The F-20A was the best fighter the USAF or USN never bought.
It's a shame that a pair of F-20's could not have been stationed in each state pre 9/11. With it's reaction time from cold start to FL300 at around one minute, maybe the outcome could have been different.
BigFish From United States of America, joined May 2005, 39 posts, RR: 0
Reply 13, posted (9 years 6 months 6 days 2 hours ago) and read 21625 times:
Quote: It's a shame that a pair of F-20's could not have been stationed in each state pre 9/11. With it's reaction time from cold start to FL300 at around one minute, maybe the outcome could have been different.
You may want to re-read those numbers. There is one aircraft that can get to FL300 in one minute and it's called the Space Shuttle. Aside from that, it wouldn't have mattered if we had a whole squadron flying over New York on Sept. 11th. Nobody knew exactly what was going on, and who was talking to who. The many headed snake wasn't talking to each other.
We got caught with our pants down around our ankles and strained our backs bending over to try to pull them up. That is how we sum up September 11th.
Sean1234 From United States of America, joined Aug 2000, 411 posts, RR: 0
Reply 15, posted (9 years 6 months 6 days ago) and read 21586 times:
That is the RATE of climb at SEA LEVEL. Assuming it is 50,000 ft/min, it might be down 49,000ft/min at 1000 ft, etc., lowering with increase in altitude. 50,000ft/min does not mean it will get to 50,000 from the ground in 1 min.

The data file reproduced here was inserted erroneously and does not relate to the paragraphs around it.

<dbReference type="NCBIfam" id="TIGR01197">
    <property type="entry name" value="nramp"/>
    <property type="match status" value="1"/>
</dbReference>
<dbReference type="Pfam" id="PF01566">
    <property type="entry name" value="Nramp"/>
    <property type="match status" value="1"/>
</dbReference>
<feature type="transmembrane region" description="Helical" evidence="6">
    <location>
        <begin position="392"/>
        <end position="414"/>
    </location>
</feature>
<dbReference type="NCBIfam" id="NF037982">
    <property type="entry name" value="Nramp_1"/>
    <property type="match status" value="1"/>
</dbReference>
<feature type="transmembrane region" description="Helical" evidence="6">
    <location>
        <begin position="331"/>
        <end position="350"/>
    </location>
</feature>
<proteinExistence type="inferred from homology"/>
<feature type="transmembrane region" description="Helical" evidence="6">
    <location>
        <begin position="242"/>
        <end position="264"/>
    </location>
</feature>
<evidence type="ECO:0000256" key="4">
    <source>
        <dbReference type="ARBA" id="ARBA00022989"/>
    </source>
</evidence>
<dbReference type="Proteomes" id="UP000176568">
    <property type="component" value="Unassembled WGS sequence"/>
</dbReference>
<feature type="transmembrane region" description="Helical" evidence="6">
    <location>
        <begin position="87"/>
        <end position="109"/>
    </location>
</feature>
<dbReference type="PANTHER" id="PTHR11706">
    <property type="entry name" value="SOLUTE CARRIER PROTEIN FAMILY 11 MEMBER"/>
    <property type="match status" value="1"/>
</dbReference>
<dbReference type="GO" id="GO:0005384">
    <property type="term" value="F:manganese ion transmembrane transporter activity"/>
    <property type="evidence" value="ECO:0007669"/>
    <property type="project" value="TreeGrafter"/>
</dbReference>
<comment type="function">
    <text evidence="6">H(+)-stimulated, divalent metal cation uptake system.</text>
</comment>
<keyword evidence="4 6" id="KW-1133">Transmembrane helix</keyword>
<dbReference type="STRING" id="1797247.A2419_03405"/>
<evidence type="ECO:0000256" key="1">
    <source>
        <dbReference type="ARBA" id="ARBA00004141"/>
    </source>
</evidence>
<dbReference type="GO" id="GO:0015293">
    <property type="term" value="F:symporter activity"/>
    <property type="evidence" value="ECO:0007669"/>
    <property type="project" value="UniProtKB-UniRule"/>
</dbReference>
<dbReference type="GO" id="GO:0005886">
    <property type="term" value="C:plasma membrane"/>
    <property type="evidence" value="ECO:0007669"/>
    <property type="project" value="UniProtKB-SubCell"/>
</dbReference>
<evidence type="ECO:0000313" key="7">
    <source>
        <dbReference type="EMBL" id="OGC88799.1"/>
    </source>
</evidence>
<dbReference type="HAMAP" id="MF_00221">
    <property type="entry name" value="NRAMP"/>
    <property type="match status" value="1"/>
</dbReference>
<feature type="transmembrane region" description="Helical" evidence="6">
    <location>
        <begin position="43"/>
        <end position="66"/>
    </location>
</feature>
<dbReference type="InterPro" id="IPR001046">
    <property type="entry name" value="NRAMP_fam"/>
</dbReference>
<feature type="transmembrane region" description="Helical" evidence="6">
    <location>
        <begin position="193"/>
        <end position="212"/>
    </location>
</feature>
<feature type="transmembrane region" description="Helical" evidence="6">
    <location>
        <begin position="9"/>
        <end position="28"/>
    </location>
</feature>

Duh, I didn't think of that. I do recall that Northrop touted the fact that the F-20 could go from a cold start to combat level in a minute. ( FL300 I think ) But I think that this time was started from on the runway itself. Still impressive though.
Airplane manufacturers are fond of quoting instantaneous performance figures since they sound more impressive, in the same way that car manufacturers quote peak horsepower even though it's only available at 7500 RPM.
That being said, I don't doubt that the F-20 had a very high climb rate to FL300. As for lack of orders, I would attribute that to short range & lack of payload in addition to what's already been mentioned. As a point defense fighter though, it really would've excelled.
I stand corrected, I guess I should've done a little more homework with this internet thingy. I knew they had fired the AIM-7 in tests, but was unaware that the payload was that high.
I also didn't know that one of the crashes occured at CFB Goose Bay. Here is a copy of the report from the Canadian Aviation Safety Board (predeccessor of the Canadian TSB) http://members.aon.at/mwade/f20crash.htm
MD-90 From United States of America, joined Jan 2000, 8516 posts, RR: 11
Reply 23, posted (9 years 5 months 3 weeks 6 days 12 hours ago) and read 21046 times:
According to Air & Space, which did an excellent article on the F-20 a while back, foreign governments wanted to buy what the USAF operated, which was the F-16. When it became available, even though the F-20 was cheaper and in some ways superior, they bought F-16s.